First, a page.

Uber is innocent


Uber is receiving a lot of criticism for the rates it charged on Halloween. Users complained about paying three times the normal rate or more as they made their way home after a night of celebrating. Many people feel that Uber has taken advantage of them.

Charges of hundreds of dollars have been reported and numerous complaints submitted to Uber. One man reported being charged $539 for an 18-mile trip. Another woman claims she was charged $362 for a 20-minute ride.

Personally, I do not know what is so frustrating about being charged more for a product that is in high demand. There are limited drivers and an excess of people looking for rides. It would be outrageous for Uber to charge the standard rate given such circumstances. From an economic standpoint they are innocent.

The prices are easily justifiable. The company uses a simple calculation to determine the surge pricing, increasing fares in order to reduce demand during times of increased user activity.

From a moral standpoint I think the company is innocent as well, despite complaints that Uber took advantage of its customers. After all, users had to tap through a series of notifications that warned them of the surge pricing. Before requesting the ride, the user even has to type in the amount the standard fare will be multiplied by.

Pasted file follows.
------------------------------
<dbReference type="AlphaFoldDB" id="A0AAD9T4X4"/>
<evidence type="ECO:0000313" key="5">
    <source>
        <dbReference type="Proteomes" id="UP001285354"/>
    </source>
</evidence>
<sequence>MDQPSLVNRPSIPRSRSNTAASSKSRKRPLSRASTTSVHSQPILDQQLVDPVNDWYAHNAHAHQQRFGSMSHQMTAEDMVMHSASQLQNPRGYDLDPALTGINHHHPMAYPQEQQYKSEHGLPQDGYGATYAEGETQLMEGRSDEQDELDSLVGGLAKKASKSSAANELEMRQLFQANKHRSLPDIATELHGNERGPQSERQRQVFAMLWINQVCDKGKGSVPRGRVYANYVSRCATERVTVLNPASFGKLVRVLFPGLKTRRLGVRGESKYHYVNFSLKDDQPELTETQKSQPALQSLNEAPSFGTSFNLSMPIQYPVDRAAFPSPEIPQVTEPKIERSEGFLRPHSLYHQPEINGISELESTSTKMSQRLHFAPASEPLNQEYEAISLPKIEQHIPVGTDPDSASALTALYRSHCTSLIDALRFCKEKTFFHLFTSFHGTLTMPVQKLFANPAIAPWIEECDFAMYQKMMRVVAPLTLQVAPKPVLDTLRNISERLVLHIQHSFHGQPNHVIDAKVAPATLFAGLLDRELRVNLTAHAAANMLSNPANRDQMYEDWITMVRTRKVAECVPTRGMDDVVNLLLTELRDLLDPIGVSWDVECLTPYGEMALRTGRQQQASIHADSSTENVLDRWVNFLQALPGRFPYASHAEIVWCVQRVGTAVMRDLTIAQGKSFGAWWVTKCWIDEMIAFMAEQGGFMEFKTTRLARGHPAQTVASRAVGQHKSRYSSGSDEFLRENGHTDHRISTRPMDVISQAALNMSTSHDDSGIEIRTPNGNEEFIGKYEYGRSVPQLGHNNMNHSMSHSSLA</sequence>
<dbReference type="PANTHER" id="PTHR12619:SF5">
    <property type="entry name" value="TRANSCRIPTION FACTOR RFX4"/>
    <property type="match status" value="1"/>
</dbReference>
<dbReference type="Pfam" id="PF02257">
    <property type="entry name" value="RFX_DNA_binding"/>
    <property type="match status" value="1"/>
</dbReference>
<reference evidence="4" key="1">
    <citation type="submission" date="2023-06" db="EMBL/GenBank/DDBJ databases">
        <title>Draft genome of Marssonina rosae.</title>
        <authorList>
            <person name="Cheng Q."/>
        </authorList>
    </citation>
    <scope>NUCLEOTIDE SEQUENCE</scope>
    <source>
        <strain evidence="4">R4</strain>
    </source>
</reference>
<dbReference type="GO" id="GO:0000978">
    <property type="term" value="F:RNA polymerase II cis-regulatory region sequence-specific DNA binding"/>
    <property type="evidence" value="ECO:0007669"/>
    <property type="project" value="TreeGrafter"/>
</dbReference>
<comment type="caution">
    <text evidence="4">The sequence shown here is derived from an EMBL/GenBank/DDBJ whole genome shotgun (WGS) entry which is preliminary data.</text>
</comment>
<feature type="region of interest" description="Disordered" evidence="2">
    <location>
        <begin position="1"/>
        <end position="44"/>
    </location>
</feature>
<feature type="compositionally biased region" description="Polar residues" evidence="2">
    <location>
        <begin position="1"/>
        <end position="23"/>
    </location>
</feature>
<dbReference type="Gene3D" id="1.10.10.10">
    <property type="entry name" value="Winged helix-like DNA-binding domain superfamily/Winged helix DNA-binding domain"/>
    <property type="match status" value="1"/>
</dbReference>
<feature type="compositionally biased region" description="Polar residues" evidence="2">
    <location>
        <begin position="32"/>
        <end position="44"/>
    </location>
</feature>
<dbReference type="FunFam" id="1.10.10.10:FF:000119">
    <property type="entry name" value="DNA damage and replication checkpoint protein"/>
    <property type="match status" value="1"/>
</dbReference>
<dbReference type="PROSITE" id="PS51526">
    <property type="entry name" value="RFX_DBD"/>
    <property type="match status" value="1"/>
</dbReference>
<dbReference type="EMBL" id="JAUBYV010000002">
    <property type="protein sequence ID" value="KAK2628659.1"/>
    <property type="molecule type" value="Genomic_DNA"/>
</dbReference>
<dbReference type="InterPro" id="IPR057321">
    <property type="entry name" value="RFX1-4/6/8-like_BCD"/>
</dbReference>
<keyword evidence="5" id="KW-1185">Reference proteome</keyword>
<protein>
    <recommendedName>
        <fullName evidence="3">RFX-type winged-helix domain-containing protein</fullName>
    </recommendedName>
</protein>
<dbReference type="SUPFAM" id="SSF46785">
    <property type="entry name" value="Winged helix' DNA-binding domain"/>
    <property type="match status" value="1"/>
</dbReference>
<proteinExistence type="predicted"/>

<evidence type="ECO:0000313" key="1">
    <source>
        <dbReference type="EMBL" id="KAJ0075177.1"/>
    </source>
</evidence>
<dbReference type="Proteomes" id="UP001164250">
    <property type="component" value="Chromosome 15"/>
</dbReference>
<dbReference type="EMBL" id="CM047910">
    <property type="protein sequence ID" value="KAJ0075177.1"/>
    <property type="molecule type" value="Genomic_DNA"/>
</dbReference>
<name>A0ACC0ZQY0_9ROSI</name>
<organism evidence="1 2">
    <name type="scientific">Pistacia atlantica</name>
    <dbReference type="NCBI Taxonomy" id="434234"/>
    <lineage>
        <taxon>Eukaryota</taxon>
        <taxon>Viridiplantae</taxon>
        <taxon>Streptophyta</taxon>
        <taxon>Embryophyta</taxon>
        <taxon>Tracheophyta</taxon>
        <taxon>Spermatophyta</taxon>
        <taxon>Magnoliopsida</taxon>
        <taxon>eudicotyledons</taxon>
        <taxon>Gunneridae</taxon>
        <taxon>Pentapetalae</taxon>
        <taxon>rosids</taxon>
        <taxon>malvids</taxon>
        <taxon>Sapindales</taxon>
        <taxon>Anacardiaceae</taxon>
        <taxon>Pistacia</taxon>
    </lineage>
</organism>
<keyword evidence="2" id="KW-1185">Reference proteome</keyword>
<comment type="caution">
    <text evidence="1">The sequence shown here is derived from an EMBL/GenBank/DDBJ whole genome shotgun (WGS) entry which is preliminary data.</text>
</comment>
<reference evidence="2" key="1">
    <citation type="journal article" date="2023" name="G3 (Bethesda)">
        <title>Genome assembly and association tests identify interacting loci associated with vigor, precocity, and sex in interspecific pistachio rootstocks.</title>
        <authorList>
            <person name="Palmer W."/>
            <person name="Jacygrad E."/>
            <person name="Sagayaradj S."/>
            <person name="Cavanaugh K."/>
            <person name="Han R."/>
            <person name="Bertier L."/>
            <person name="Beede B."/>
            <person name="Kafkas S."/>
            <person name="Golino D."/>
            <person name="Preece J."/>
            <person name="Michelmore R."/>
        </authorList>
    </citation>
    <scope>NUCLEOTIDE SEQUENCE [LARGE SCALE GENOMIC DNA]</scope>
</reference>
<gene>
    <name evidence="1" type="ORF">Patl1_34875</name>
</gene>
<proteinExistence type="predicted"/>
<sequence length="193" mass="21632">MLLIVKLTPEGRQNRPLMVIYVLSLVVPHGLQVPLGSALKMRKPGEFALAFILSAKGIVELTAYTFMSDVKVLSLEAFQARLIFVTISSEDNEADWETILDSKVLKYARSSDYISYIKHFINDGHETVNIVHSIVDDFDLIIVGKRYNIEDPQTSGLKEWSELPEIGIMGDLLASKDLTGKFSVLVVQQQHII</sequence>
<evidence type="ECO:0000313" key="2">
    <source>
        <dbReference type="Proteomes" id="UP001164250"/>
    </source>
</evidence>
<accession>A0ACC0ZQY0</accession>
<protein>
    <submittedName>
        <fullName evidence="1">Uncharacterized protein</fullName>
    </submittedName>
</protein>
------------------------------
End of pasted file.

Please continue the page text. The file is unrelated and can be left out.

Uber anticipated a user backlash from the charges and did what they could to make users aware of the high prices. The app allows users to request a notification when the prices decrease and offers an estimate of when that will be.

The surge pricing is made unmistakably clear.

Of course, the prices are inconvenient and easy to complain about. But, the beauty of a free market is that options are available. Users could have checked Lyft prices or even have taken a traditional taxi home, a surefire way to get a better deal. No one was forced to take an Uber.

The outrageous $362 and $539 fares seem to me to be a result of irresponsible users.

Upon seeing the surge pricing of 250 percent, I simply waited. In a few minutes the surge pricing dropped to 150 percent, just like the app said it would. I managed to get two trips that night for under $40, about half the price a friend paid to travel half the distance. Other friends chose to take traditional taxis and saved as well.

I think that over time, as the market for ride-sharing services becomes more popular, prices will decrease. As people become aware of cheaper alternatives, competition will drive prices near the level of traditional taxis.